Whenever Erick Acuña is asked to play Peruvian music, he launches into a burst of rock. Why not, he wonders, since rock is his country’s favorite sound.
But rock is not what his hosts expect. No matter whether it’s at a barbeque or a business event, the Americans prefer a folk song popularized in a Hollywood movie.
Acuña obliges, but not happily.
On a happier note, however, the American penchant for cliches provides plenty of material for Acuña Acuna, a 50-minute one-person show into which the comic has crammed 16 sketches, most accompanied by audiotapes of rock and roll and illustrated by video and slides.
Conforming to American expectations is just one of the problems faced by this hapless exile—in real life a human rights lawyer at a large international organization—as he tries to navigate the local system.
It’s not easy. To begin with, most of his new colleagues are not actually sure where Peru is. (No, it is not in Europe, the Middle East or Puerto Rico.) Thus, a geography lesson ensues, in which we learn a lot about Peruvians and potatoes.
Then there is the problem of filling out forms. On a medical report, Acuña is flummoxed by a question about ethnicity. Is he (check one) Spanish, Hispanic or Latin American? Since he is all three—a Spanish-speaking Hispanic from Latin America—there is no correct answer.
There are lots of jokes about Peruvian TV, including its commercials, cartoons and game shows.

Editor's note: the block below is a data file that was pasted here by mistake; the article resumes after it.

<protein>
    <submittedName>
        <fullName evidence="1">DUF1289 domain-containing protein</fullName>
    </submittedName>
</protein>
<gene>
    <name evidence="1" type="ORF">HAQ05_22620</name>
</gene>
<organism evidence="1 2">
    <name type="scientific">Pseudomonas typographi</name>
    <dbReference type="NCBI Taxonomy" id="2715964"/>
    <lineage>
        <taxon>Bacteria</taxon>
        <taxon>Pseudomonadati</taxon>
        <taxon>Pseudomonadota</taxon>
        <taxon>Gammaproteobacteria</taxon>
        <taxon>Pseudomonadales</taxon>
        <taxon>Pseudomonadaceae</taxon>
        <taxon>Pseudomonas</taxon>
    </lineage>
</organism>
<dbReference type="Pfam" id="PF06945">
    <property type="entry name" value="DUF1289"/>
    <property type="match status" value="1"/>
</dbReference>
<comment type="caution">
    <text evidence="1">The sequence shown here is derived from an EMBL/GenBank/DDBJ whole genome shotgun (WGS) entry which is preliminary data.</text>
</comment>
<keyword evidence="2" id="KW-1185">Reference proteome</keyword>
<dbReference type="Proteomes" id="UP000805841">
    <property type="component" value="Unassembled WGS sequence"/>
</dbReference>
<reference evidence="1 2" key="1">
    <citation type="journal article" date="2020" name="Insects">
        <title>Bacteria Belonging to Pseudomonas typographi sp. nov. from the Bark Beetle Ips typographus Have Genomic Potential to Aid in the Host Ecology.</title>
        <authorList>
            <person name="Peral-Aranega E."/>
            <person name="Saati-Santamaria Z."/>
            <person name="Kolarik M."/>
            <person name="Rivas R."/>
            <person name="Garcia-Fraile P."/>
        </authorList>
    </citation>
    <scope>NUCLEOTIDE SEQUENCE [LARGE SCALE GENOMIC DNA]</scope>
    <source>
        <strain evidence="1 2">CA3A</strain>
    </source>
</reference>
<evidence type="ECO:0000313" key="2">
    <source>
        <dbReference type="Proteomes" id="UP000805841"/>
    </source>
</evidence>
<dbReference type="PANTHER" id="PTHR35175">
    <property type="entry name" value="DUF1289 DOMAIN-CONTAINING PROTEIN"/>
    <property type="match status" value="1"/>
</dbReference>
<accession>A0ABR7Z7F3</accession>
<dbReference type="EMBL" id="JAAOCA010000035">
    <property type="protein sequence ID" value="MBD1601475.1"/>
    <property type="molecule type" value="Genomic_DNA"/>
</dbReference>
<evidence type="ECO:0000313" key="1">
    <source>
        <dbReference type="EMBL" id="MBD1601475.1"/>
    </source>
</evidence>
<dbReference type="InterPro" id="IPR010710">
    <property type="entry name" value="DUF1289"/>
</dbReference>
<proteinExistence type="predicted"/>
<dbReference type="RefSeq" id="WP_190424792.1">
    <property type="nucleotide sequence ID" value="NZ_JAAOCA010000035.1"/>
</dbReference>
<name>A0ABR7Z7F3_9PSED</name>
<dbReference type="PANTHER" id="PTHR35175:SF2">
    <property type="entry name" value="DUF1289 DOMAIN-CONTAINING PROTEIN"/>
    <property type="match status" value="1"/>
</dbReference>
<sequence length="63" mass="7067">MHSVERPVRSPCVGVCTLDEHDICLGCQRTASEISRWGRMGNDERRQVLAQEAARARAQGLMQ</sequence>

One of the funniest of these was a skit about a TV game show, at which Acuña, playing the MC, asked for volunteers from the audience.
On the day I attended, one of those volunteers was fellow comic Jamie Brickhouse, whose one-man show, I Favor My Daddy, was scheduled for later that day. Brickhouse, who styled himself ‘Jaime’ (pronounced with an ‘H’ instead of a ‘J’), won the grand prize of three potatoes.
Being Acuña—and not the more plebeian Acuna—the comedian has many jokes about the ñ in his name. Although keyboard manufacturers have tried to wipe it out, they have so far been defeated. That, according to Acuña, is because the ‘ñ’ in Spanish has a proud history, dating back to the conquistadores. It is also highly efficient, since it sounds like ‘nn,’ but takes up less space.
Acuña himself is a comic whirlwind, dashing on and off stage in a variety of costumes—most of them simply sweaters or jackets—which transform him into the different characters he plays. In one hilarious episode, he piles on layers of T-shirts to show some of the differences between football players in the US and Peru.
Although the humor has its ups and downs, the show never drags, thanks to director Martin Steger, who keeps everything, including Acuña, moving at a furious pace. It’s little wonder that this comedian has a large and enthusiastic following, with a full house at most performances.
Acuña Acuna packs a lot of humor into a short session, offering a light-hearted respite to Fringe-goers on an otherwise muggy DC evening.
Running Time: 50 minutes with no intermission.